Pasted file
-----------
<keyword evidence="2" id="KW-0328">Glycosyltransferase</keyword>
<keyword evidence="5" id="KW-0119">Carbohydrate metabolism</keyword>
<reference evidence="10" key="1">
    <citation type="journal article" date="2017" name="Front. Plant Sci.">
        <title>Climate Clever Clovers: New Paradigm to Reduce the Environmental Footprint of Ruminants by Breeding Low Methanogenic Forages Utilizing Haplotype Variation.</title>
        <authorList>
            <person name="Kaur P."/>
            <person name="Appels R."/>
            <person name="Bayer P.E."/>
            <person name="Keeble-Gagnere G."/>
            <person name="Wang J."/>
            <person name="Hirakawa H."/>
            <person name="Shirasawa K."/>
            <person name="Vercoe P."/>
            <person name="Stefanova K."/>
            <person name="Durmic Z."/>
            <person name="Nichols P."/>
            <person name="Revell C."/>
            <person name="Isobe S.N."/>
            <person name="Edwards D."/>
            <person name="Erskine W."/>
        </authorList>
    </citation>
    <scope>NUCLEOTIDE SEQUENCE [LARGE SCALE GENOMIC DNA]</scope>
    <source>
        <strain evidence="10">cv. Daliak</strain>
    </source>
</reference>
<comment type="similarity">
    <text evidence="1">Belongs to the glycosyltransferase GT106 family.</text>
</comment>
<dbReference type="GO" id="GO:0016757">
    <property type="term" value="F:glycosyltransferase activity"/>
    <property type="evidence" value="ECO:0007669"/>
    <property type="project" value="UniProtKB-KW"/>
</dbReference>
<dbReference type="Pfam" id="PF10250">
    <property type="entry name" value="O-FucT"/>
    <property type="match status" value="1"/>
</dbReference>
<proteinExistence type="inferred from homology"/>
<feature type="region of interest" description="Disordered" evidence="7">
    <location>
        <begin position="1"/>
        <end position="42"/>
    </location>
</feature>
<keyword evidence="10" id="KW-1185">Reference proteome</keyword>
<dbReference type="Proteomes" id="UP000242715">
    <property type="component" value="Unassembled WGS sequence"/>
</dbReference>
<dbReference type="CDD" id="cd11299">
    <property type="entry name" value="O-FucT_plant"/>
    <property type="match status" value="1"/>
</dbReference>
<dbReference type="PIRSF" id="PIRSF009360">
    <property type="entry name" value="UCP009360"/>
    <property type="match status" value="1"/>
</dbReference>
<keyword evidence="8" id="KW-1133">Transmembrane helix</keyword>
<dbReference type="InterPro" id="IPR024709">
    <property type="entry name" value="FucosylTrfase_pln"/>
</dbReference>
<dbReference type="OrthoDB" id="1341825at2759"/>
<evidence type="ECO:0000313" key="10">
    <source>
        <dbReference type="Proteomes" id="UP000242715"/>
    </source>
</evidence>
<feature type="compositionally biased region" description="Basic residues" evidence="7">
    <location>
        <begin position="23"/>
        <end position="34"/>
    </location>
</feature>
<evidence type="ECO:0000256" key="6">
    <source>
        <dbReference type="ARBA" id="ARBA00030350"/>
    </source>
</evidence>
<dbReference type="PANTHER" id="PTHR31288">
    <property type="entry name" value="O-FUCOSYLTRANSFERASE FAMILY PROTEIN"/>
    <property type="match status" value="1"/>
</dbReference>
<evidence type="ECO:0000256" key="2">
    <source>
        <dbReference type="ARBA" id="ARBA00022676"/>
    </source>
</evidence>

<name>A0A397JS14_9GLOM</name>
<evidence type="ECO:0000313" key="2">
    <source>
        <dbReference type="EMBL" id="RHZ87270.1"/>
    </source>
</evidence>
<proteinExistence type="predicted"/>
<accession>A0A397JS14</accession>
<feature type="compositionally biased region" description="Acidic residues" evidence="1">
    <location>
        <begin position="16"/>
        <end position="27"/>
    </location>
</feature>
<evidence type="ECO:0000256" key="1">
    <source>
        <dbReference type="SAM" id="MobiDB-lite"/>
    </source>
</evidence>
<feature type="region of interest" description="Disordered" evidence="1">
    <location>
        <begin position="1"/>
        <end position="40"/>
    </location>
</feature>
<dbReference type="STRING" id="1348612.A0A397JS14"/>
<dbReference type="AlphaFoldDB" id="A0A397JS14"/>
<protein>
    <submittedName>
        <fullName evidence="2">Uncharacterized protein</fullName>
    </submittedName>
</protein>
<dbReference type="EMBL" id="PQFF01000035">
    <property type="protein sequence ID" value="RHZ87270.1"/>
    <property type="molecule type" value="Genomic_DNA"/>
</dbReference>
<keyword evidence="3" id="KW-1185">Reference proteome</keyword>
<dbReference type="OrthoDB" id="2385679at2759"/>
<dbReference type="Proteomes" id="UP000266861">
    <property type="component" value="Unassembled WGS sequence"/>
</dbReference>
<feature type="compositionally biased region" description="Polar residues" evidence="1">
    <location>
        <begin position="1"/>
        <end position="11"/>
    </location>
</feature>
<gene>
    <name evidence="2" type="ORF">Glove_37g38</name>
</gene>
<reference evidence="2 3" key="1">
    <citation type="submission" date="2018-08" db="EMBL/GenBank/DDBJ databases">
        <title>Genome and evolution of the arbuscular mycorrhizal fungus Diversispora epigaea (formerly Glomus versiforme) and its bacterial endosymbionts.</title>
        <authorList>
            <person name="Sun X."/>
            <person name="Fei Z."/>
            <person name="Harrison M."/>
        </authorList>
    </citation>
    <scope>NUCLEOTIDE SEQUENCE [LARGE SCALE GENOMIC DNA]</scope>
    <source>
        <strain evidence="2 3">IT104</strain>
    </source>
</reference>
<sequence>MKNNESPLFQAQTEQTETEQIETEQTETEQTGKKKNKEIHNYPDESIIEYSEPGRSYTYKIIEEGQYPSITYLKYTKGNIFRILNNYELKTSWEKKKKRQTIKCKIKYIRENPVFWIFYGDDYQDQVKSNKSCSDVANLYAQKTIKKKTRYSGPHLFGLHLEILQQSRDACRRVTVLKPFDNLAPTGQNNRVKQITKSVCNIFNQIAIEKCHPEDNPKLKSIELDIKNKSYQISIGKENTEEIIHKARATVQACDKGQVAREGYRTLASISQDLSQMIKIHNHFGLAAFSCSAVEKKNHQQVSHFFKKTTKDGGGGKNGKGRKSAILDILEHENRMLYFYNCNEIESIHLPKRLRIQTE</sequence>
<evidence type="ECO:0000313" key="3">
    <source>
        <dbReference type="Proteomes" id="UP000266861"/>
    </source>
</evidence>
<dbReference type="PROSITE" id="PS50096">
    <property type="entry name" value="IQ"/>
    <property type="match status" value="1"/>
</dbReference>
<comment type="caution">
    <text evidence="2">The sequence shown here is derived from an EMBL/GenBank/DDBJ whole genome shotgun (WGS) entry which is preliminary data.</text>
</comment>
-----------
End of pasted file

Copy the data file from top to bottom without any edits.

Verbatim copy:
<keyword evidence="2" id="KW-0328">Glycosyltransferase</keyword>
<keyword evidence="5" id="KW-0119">Carbohydrate metabolism</keyword>
<reference evidence="10" key="1">
    <citation type="journal article" date="2017" name="Front. Plant Sci.">
        <title>Climate Clever Clovers: New Paradigm to Reduce the Environmental Footprint of Ruminants by Breeding Low Methanogenic Forages Utilizing Haplotype Variation.</title>
        <authorList>
            <person name="Kaur P."/>
            <person name="Appels R."/>
            <person name="Bayer P.E."/>
            <person name="Keeble-Gagnere G."/>
            <person name="Wang J."/>
            <person name="Hirakawa H."/>
            <person name="Shirasawa K."/>
            <person name="Vercoe P."/>
            <person name="Stefanova K."/>
            <person name="Durmic Z."/>
            <person name="Nichols P."/>
            <person name="Revell C."/>
            <person name="Isobe S.N."/>
            <person name="Edwards D."/>
            <person name="Erskine W."/>
        </authorList>
    </citation>
    <scope>NUCLEOTIDE SEQUENCE [LARGE SCALE GENOMIC DNA]</scope>
    <source>
        <strain evidence="10">cv. Daliak</strain>
    </source>
</reference>
<comment type="similarity">
    <text evidence="1">Belongs to the glycosyltransferase GT106 family.</text>
</comment>
<dbReference type="GO" id="GO:0016757">
    <property type="term" value="F:glycosyltransferase activity"/>
    <property type="evidence" value="ECO:0007669"/>
    <property type="project" value="UniProtKB-KW"/>
</dbReference>
<dbReference type="Pfam" id="PF10250">
    <property type="entry name" value="O-FucT"/>
    <property type="match status" value="1"/>
</dbReference>
<proteinExistence type="inferred from homology"/>
<feature type="region of interest" description="Disordered" evidence="7">
    <location>
        <begin position="1"/>
        <end position="42"/>
    </location>
</feature>
<keyword evidence="10" id="KW-1185">Reference proteome</keyword>
<dbReference type="Proteomes" id="UP000242715">
    <property type="component" value="Unassembled WGS sequence"/>
</dbReference>
<dbReference type="CDD" id="cd11299">
    <property type="entry name" value="O-FucT_plant"/>
    <property type="match status" value="1"/>
</dbReference>
<dbReference type="PIRSF" id="PIRSF009360">
    <property type="entry name" value="UCP009360"/>
    <property type="match status" value="1"/>
</dbReference>
<keyword evidence="8" id="KW-1133">Transmembrane helix</keyword>
<dbReference type="InterPro" id="IPR024709">
    <property type="entry name" value="FucosylTrfase_pln"/>
</dbReference>
<dbReference type="OrthoDB" id="1341825at2759"/>
<evidence type="ECO:0000313" key="10">
    <source>
        <dbReference type="Proteomes" id="UP000242715"/>
    </source>
</evidence>
<feature type="compositionally biased region" description="Basic residues" evidence="7">
    <location>
        <begin position="23"/>
        <end position="34"/>
    </location>
</feature>
<evidence type="ECO:0000256" key="6">
    <source>
        <dbReference type="ARBA" id="ARBA00030350"/>
    </source>
</evidence>
<dbReference type="PANTHER" id="PTHR31288">
    <property type="entry name" value="O-FUCOSYLTRANSFERASE FAMILY PROTEIN"/>
    <property type="match status" value="1"/>
</dbReference>
<evidence type="ECO:0000256" key="2">
    <source>
        <dbReference type="ARBA" id="ARBA00022676"/>
    </source>
</evidence>

<name>A0A397JS14_9GLOM</name>
<evidence type="ECO:0000313" key="2">
    <source>
        <dbReference type="EMBL" id="RHZ87270.1"/>
    </source>
</evidence>
<proteinExistence type="predicted"/>
<accession>A0A397JS14</accession>
<feature type="compositionally biased region" description="Acidic residues" evidence="1">
    <location>
        <begin position="16"/>
        <end position="27"/>
    </location>
</feature>
<evidence type="ECO:0000256" key="1">
    <source>
        <dbReference type="SAM" id="MobiDB-lite"/>
    </source>
</evidence>
<feature type="region of interest" description="Disordered" evidence="1">
    <location>
        <begin position="1"/>
        <end position="40"/>
    </location>
</feature>
<dbReference type="STRING" id="1348612.A0A397JS14"/>
<dbReference type="AlphaFoldDB" id="A0A397JS14"/>
<protein>
    <submittedName>
        <fullName evidence="2">Uncharacterized protein</fullName>
    </submittedName>
</protein>
<dbReference type="EMBL" id="PQFF01000035">
    <property type="protein sequence ID" value="RHZ87270.1"/>
    <property type="molecule type" value="Genomic_DNA"/>
</dbReference>
<keyword evidence="3" id="KW-1185">Reference proteome</keyword>
<dbReference type="OrthoDB" id="2385679at2759"/>
<dbReference type="Proteomes" id="UP000266861">
    <property type="component" value="Unassembled WGS sequence"/>
</dbReference>
<feature type="compositionally biased region" description="Polar residues" evidence="1">
    <location>
        <begin position="1"/>
        <end position="11"/>
    </location>
</feature>
<gene>
    <name evidence="2" type="ORF">Glove_37g38</name>
</gene>
<reference evidence="2 3" key="1">
    <citation type="submission" date="2018-08" db="EMBL/GenBank/DDBJ databases">
        <title>Genome and evolution of the arbuscular mycorrhizal fungus Diversispora epigaea (formerly Glomus versiforme) and its bacterial endosymbionts.</title>
        <authorList>
            <person name="Sun X."/>
            <person name="Fei Z."/>
            <person name="Harrison M."/>
        </authorList>
    </citation>
    <scope>NUCLEOTIDE SEQUENCE [LARGE SCALE GENOMIC DNA]</scope>
    <source>
        <strain evidence="2 3">IT104</strain>
    </source>
</reference>
<sequence>MKNNESPLFQAQTEQTETEQIETEQTETEQTGKKKNKEIHNYPDESIIEYSEPGRSYTYKIIEEGQYPSITYLKYTKGNIFRILNNYELKTSWEKKKKRQTIKCKIKYIRENPVFWIFYGDDYQDQVKSNKSCSDVANLYAQKTIKKKTRYSGPHLFGLHLEILQQSRDACRRVTVLKPFDNLAPTGQNNRVKQITKSVCNIFNQIAIEKCHPEDNPKLKSIELDIKNKSYQISIGKENTEEIIHKARATVQACDKGQVAREGYRTLASISQDLSQMIKIHNHFGLAAFSCSAVEKKNHQQVSHFFKKTTKDGGGGKNGKGRKSAILDILEHENRMLYFYNCNEIESIHLPKRLRIQTE</sequence>
<evidence type="ECO:0000313" key="3">
    <source>
        <dbReference type="Proteomes" id="UP000266861"/>
    </source>
</evidence>
<dbReference type="PROSITE" id="PS50096">
    <property type="entry name" value="IQ"/>
    <property type="match status" value="1"/>
</dbReference>
<comment type="caution">
    <text evidence="2">The sequence shown here is derived from an EMBL/GenBank/DDBJ whole genome shotgun (WGS) entry which is preliminary data.</text>
</comment>